With budgets under pressure and joint operations more and more common, the EDA is playing a key role in pooling and sharing vital defence capabilities in Europe. Notably in the area of air operations, a number of successful projects are being conducted:
EDA’s air-to-air refuelling initiative is supporting Member States in developing interoperable European solutions to overcome current shortfalls, and propose options for future requirements in this respect.
Bringing together air crews from across Europe to train and qualify together in airlift disciplines is the aim of the European air transport training. The first training event was held successfully in Zaragoza, Spain in June this year. More exercises will follow in 2013.
To date, military airworthiness activities have been conducted and regulated on a national basis. This generates many problems in multinational programmes and is a primary cause for delay and additional cost. The EDA is a key actor in working towards an EU-wide harmonisation and unification strategy on military airworthiness which will make the process more efficient and will help to reduce costs.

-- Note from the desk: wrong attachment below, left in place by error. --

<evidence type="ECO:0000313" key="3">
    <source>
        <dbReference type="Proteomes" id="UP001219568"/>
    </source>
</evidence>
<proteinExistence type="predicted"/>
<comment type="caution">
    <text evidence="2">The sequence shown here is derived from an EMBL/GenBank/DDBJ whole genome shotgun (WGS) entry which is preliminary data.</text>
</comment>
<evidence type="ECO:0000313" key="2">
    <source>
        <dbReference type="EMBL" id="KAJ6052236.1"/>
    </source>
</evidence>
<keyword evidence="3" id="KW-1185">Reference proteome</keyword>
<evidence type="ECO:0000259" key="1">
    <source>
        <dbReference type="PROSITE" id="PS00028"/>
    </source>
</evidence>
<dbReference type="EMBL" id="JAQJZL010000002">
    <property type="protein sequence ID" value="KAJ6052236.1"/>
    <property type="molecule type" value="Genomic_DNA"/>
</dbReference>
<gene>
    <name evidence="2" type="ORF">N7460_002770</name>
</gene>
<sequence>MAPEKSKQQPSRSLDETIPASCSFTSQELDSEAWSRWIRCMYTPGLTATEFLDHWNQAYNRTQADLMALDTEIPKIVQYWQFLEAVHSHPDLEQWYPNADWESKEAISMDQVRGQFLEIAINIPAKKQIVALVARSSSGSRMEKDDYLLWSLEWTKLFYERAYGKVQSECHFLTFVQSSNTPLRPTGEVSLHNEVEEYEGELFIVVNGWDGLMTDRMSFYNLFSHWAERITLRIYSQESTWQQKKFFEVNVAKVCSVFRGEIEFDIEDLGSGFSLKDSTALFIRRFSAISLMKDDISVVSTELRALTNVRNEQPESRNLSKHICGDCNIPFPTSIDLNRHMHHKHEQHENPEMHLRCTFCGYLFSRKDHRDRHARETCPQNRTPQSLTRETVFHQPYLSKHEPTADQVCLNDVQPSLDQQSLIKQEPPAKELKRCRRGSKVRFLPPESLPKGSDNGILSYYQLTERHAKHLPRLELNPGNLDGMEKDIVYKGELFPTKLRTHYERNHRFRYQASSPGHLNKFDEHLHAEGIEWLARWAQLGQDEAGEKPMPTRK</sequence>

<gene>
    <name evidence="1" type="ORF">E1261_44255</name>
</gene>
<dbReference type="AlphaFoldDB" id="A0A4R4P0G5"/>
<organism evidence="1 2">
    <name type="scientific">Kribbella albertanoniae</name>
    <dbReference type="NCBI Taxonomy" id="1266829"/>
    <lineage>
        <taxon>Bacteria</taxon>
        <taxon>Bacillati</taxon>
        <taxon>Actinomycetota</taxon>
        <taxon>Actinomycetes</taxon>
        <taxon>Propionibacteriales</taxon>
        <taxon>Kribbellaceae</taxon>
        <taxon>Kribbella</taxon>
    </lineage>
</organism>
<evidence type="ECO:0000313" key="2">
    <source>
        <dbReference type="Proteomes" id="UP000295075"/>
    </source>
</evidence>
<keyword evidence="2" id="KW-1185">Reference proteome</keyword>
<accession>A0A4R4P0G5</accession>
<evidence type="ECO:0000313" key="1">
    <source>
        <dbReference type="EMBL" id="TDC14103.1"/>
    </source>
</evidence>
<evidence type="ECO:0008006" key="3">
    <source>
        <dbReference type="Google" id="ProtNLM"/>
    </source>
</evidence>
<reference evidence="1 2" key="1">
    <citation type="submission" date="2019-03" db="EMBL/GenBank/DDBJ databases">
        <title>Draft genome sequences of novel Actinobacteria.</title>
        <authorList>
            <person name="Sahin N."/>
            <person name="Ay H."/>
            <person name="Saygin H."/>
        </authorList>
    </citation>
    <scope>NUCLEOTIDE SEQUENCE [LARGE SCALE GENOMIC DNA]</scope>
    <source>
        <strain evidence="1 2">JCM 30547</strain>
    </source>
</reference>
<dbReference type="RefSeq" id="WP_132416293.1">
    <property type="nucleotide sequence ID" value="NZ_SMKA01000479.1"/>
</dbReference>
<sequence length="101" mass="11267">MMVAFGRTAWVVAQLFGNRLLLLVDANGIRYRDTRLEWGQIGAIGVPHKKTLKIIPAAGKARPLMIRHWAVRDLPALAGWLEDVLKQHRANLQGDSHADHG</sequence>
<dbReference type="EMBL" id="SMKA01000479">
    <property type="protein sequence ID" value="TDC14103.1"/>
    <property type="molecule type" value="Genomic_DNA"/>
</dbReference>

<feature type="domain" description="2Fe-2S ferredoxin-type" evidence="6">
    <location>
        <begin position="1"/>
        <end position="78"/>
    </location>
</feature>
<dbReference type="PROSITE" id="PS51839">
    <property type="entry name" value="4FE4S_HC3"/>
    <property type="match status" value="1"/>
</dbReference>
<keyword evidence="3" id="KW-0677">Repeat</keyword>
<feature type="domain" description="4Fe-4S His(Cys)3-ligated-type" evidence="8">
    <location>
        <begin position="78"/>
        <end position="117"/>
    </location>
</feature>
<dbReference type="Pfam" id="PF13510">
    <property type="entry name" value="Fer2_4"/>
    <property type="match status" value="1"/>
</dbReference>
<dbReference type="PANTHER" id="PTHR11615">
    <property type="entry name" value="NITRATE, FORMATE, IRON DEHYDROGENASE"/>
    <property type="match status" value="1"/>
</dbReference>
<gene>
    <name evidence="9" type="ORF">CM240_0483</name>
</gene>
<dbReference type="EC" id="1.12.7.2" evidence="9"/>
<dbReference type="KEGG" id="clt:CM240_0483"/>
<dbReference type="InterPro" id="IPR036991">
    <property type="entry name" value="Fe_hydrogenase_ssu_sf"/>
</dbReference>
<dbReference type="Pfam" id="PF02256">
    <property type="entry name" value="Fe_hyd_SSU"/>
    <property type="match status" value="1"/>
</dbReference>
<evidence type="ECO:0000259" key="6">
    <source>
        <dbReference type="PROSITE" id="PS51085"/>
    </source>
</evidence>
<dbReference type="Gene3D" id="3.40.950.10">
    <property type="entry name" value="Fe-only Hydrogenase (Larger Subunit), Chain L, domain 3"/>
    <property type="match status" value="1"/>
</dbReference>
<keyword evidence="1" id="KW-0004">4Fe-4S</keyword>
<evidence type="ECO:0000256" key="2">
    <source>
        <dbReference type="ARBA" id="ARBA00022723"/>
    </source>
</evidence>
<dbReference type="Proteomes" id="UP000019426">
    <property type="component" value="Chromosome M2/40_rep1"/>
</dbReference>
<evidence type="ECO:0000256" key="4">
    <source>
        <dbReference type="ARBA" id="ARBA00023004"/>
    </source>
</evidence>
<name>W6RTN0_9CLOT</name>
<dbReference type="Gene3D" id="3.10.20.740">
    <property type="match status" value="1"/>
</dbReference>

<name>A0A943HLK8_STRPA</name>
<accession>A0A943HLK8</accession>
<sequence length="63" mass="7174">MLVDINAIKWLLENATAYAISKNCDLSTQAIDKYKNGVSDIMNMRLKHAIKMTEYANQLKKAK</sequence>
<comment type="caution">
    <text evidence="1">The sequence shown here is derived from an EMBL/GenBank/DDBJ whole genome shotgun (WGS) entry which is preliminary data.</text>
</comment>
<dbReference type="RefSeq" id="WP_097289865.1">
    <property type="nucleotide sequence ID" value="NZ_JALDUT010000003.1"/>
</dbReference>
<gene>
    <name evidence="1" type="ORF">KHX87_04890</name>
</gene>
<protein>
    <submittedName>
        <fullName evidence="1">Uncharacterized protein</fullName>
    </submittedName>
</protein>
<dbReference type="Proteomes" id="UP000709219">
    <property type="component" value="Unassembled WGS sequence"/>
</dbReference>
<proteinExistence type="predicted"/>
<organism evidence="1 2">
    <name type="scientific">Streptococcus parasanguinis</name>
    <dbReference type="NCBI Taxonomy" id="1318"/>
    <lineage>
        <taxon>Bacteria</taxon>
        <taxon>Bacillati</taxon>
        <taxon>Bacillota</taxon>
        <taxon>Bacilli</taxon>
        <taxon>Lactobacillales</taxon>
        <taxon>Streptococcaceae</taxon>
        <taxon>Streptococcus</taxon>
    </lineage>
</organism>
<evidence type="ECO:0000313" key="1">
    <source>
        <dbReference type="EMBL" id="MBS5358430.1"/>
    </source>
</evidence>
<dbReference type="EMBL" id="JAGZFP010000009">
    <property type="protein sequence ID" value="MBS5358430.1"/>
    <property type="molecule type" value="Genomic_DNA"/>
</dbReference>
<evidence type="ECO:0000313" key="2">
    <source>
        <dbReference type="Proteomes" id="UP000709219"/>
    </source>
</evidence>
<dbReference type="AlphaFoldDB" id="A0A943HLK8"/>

The EDA’s Helicopter Training Programme provides a framework to Member States to allow them to develop, consolidate and share best practices to meet the challenges of flying helicopters in the modern operational environment. EDA has to date delivered four exercises: one in Gap, France, one in Logrono, Spain, one in Viterbo, Italy and one near Porto, Portugal. A fifth one, Green Blade 2012, will be held in Belgium at the end of September. These exercises have met an urgent training requirement for the participating Member States, greatly enhancing the helicopter capacity available. They are complemented by the EDA’s three-week Helicopter Tactics Course, ten being held in 2012.